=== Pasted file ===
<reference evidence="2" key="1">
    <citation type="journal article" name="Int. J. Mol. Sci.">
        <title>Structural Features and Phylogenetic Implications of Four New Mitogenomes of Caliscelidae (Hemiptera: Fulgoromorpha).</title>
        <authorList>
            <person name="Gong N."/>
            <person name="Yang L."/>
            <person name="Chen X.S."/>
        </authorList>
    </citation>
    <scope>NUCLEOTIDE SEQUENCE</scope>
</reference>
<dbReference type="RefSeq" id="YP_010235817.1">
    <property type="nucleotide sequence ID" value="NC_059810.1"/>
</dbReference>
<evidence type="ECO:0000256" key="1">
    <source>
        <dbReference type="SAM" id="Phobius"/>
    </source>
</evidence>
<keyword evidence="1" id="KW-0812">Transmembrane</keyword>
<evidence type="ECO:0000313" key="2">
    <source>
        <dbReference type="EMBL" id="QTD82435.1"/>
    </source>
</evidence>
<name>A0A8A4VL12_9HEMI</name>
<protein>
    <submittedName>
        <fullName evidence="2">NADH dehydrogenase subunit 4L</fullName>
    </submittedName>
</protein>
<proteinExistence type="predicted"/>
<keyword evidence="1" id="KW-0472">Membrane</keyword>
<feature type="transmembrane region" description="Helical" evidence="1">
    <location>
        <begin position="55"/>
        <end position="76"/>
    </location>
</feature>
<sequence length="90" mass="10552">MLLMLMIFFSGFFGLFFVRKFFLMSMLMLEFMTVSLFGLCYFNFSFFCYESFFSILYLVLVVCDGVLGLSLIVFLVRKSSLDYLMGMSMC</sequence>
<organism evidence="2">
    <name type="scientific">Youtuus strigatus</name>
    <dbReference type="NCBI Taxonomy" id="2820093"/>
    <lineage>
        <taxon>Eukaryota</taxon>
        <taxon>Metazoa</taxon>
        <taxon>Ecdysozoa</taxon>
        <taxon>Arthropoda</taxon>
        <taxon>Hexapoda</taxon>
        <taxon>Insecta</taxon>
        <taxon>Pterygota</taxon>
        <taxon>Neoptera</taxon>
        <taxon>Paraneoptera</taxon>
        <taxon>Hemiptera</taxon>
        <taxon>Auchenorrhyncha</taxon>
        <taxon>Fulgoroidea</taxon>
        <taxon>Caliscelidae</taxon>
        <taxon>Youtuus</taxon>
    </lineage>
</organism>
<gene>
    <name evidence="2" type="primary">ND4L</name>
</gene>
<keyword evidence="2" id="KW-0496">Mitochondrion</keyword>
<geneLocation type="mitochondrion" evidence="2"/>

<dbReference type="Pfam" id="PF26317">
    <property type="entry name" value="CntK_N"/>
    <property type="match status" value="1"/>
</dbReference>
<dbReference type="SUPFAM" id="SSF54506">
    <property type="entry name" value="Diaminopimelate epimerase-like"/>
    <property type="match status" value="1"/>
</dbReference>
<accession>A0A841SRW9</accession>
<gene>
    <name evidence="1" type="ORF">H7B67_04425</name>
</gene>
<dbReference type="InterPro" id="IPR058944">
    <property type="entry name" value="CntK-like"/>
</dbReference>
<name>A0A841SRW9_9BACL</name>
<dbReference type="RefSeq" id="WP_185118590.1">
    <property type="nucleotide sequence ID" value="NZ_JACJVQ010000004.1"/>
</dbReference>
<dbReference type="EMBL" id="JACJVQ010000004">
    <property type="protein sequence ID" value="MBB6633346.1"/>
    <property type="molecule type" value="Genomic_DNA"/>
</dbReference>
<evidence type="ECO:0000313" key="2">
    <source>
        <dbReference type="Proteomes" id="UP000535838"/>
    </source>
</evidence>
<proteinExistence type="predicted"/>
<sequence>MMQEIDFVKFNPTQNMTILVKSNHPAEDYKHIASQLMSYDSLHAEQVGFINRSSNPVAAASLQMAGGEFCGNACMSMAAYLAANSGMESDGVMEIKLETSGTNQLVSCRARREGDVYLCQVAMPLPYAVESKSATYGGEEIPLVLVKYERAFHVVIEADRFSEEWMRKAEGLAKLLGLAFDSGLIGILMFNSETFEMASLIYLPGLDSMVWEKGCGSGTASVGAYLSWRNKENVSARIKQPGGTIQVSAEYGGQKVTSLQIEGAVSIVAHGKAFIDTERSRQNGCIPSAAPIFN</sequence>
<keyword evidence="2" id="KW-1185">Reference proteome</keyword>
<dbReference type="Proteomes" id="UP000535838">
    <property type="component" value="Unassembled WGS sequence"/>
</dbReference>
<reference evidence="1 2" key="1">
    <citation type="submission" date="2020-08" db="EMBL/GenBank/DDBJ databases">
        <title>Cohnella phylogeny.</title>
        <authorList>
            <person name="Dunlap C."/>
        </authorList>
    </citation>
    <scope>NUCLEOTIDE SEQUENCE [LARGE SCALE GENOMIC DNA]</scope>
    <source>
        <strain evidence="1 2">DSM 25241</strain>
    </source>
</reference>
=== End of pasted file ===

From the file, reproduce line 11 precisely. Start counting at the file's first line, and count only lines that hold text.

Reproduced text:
</reference>